During the holiday season of 1991, the Sega Genesis was already two years old. Jumpstarting the 16-bit era, its sales still paled in comparison to the Nintendo Entertainment System, and with the Super Nintendo finally coming out in the United States, it might have been a safe bet to think Nintendo would continue its dominance in the market. But SEGA had an ace up their sleeve, something that could directly compete with Super Mario World – Sonic the Hedgehog. Suddenly, that safe bet was called into question. Come January ‘92, SEGA had done the impossible – market share in the U.S. for the home console market was split down the middle, with SEGA just ever so slightly having the edge.
Aggressive marketing, mall tours, a character design that instantly encapsulated everything that was hip and cool in the new decade. There was no doubt “Sonic Mania” was just beginning. It’s easy to look back and go “of course Sonic would succeed.” But what was it like to have lived in that moment? Not even as a kid who got a Genesis for Christmas, but as someone who picked up Sonic the moment it came out? Imagine being one of the SEGA faithful, having already bought a Sega Genesis, playing Thunder Force II and Michael Jackson’s Moonwalker late into the night. Waiting impatiently for that one game that would prove without a doubt the system was here to stay.
Imagine being one of the first to experience Sonic the Hedgehog. Walking into an Electronics Boutique, and seeing Sonic’s self-assured smirk on the shelves. Finger pointed, a rendition of the Green Hill Zone teasing the obstacles that would block their way to saving South Island. Did they know they were buying a piece of history as the clerk rung them up? Or was it not until they went home, sliding that cart into their Genesis, flipping the switch, and running through that first checkered loop? So filled with excitement, they just needed to tell someone about how great this new game was. Rushing to their computer, firing up that blistering 14.4 kbps modem, sharing with the world what they had experienced. No doubt, June 11th, 1991 became a date they would not soon forget.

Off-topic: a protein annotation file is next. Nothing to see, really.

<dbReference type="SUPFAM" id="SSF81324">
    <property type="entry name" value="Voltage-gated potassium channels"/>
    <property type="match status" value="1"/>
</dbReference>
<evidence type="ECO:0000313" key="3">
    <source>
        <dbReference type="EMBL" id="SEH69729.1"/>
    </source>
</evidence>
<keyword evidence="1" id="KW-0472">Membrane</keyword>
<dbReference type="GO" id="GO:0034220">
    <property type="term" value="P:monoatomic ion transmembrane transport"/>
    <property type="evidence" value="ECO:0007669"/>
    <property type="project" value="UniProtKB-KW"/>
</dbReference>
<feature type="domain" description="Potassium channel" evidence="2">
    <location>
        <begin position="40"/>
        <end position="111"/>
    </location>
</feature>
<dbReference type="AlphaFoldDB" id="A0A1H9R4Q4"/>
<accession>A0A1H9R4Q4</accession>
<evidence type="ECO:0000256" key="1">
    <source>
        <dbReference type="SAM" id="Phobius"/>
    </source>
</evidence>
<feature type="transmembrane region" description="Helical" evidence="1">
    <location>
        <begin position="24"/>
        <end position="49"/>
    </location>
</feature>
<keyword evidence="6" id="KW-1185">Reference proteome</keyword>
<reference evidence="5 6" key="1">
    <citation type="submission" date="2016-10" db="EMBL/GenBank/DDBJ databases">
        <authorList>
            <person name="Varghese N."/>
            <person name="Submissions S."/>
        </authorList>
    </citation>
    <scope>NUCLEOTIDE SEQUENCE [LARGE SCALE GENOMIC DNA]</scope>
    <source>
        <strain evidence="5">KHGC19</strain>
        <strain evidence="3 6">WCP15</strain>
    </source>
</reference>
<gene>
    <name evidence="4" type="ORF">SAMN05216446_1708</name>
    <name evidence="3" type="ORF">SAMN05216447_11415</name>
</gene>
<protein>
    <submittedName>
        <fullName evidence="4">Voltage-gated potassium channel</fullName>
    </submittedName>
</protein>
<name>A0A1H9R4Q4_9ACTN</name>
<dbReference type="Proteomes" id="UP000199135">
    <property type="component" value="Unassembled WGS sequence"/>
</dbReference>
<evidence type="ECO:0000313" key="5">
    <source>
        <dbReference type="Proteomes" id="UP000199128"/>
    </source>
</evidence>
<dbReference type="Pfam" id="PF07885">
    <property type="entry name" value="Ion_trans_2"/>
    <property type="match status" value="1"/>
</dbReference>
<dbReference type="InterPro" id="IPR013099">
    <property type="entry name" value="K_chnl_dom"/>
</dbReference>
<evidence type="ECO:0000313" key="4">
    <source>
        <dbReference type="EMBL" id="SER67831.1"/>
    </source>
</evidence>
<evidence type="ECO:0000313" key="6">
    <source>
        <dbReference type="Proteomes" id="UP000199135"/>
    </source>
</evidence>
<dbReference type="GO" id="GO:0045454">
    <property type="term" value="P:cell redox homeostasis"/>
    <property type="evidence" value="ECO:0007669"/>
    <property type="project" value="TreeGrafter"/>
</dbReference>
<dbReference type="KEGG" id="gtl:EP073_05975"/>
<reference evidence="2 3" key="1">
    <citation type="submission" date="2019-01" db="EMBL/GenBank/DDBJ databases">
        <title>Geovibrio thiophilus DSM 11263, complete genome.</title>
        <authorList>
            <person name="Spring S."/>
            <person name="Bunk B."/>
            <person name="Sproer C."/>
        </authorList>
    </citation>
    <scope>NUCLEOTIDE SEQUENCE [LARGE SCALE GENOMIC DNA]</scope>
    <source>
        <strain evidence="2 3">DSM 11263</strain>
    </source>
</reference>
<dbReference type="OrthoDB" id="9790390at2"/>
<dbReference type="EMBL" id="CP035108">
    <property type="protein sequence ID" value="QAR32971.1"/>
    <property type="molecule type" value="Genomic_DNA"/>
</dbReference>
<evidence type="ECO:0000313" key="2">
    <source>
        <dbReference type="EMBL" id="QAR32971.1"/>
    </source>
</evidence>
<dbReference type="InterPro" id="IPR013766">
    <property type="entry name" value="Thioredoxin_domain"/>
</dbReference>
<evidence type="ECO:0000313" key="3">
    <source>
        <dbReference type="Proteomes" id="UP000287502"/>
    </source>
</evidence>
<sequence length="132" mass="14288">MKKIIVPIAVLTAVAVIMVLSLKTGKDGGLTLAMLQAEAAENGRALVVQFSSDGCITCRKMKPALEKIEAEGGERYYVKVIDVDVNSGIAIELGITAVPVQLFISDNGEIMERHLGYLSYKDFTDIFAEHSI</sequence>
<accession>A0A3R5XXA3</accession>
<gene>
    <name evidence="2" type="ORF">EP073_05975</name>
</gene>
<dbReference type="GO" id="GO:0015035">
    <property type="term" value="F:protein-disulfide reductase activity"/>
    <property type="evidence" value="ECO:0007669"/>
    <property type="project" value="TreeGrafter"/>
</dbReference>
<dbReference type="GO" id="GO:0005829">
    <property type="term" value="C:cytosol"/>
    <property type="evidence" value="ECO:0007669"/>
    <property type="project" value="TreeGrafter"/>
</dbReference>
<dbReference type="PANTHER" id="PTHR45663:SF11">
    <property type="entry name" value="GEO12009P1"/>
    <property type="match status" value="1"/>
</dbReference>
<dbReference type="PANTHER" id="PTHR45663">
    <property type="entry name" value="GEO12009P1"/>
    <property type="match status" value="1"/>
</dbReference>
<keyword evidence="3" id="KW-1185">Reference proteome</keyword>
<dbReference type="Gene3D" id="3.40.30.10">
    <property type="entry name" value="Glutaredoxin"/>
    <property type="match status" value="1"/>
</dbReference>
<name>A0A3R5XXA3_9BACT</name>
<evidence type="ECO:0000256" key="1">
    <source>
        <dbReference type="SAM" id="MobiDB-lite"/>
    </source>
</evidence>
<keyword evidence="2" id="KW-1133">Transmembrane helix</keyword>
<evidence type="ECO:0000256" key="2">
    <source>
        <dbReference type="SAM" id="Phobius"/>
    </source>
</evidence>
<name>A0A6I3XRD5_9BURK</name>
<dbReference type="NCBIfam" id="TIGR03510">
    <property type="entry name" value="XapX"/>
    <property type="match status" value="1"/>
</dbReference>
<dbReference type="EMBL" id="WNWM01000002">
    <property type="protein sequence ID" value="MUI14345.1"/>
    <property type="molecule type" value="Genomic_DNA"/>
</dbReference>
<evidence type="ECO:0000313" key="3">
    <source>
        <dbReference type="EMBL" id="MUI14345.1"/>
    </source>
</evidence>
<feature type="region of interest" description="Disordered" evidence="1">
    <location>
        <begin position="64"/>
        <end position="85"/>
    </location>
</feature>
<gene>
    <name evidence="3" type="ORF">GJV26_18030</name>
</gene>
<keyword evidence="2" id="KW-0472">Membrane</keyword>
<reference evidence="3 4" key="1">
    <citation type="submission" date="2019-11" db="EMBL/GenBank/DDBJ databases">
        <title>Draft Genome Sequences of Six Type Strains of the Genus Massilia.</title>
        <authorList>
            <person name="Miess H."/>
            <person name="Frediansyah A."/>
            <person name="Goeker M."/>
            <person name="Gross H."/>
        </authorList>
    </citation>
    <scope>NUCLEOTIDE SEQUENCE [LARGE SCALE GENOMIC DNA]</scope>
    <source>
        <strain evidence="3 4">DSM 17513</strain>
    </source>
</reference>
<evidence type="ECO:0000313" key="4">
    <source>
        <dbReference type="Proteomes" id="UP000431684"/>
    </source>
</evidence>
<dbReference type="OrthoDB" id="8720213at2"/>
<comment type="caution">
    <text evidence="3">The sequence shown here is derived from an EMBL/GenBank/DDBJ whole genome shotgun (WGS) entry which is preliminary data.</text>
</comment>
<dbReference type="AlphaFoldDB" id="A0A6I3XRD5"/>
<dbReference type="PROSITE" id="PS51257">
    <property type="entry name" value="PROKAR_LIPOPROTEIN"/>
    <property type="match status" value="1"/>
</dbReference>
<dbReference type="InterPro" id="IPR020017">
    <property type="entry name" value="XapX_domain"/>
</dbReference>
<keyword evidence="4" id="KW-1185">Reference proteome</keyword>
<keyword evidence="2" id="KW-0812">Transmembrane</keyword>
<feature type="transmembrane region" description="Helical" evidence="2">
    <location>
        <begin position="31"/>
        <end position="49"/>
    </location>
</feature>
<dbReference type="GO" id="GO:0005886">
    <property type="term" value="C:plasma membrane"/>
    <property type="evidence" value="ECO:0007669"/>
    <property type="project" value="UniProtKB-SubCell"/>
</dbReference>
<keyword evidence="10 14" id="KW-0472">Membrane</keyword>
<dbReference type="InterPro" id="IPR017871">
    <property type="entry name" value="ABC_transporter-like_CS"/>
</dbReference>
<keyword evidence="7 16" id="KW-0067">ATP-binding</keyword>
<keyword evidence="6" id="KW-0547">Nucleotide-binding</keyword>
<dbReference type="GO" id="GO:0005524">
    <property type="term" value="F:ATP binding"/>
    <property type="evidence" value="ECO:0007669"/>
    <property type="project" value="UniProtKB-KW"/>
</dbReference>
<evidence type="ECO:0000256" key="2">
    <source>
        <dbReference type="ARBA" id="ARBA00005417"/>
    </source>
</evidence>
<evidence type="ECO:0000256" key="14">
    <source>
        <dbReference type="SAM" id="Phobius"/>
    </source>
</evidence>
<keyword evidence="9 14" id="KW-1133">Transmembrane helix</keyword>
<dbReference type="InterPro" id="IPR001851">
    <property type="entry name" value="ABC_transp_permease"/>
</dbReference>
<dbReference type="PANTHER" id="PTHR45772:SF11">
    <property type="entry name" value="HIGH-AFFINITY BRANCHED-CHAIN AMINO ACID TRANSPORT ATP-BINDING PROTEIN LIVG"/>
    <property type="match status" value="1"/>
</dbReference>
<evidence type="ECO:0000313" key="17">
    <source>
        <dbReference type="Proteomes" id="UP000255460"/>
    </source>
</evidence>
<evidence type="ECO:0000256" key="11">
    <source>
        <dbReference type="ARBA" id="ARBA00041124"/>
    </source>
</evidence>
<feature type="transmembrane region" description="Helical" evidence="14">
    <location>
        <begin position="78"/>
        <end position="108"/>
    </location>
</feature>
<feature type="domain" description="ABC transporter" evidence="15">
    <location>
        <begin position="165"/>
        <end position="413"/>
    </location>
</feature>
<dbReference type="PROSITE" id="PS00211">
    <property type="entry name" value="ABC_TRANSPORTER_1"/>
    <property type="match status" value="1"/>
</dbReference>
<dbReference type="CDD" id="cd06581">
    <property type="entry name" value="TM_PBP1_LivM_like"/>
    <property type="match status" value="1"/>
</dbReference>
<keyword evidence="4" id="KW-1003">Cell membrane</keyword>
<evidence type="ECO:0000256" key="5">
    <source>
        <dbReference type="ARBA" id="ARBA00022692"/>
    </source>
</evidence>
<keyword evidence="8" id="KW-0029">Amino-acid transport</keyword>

Last year, the folks over at Sonic’s social media team rolled out the first Sonic Central, a short digital presentation talking about upcoming projects featuring the blue blur. Giving the impression it would become a somewhat regular feature, the second installment has finally happened. Has this concentrated burst of news been worth the year long wait?
Well, it’s not like there hasn’t been anything said about Sonic since May of 2021…
What’s that? There’s more Sonic news? Seems like yesterday there was absolutely nothing to talk about. Yet here we are, with more Frontiers footage, a closer look at Sonic Origins, and even the reappearance of the original Sonic CD in an unexpected place. So without further ado, let’s jump in.
In May of 2021, we were teased with the existence of the next 3D Sonic the Hedgehog title. Seven months later, we were teased with the existence of the next 3D Sonic the Hedgehog title, now with a title – Sonic Frontiers. Yesterday, we were teased with the existence of Sonic Frontiers by seeing thirty seconds of gameplay footage where Sonic ran, jumped, and spun in the air around enemies.
Today, we were teased with the first seven minutes of proper gameplay footage.
Over at Sonic Retro’s sister site SEGAbits (say that ten times fast) I host an interview show called The SEGAbits Swingin’ Report Show, which has existed for over a dozen years. The latest shows are of interest to Sonic fans so I thought I’d cross post them here. First up, Kiel Phegley talks about how he became the go-to Sonic movie novelization writer, the process of creating a novelization for both Sonic movies, and his work with IDW on the prequel comic for Sonic the Hedgehog 2.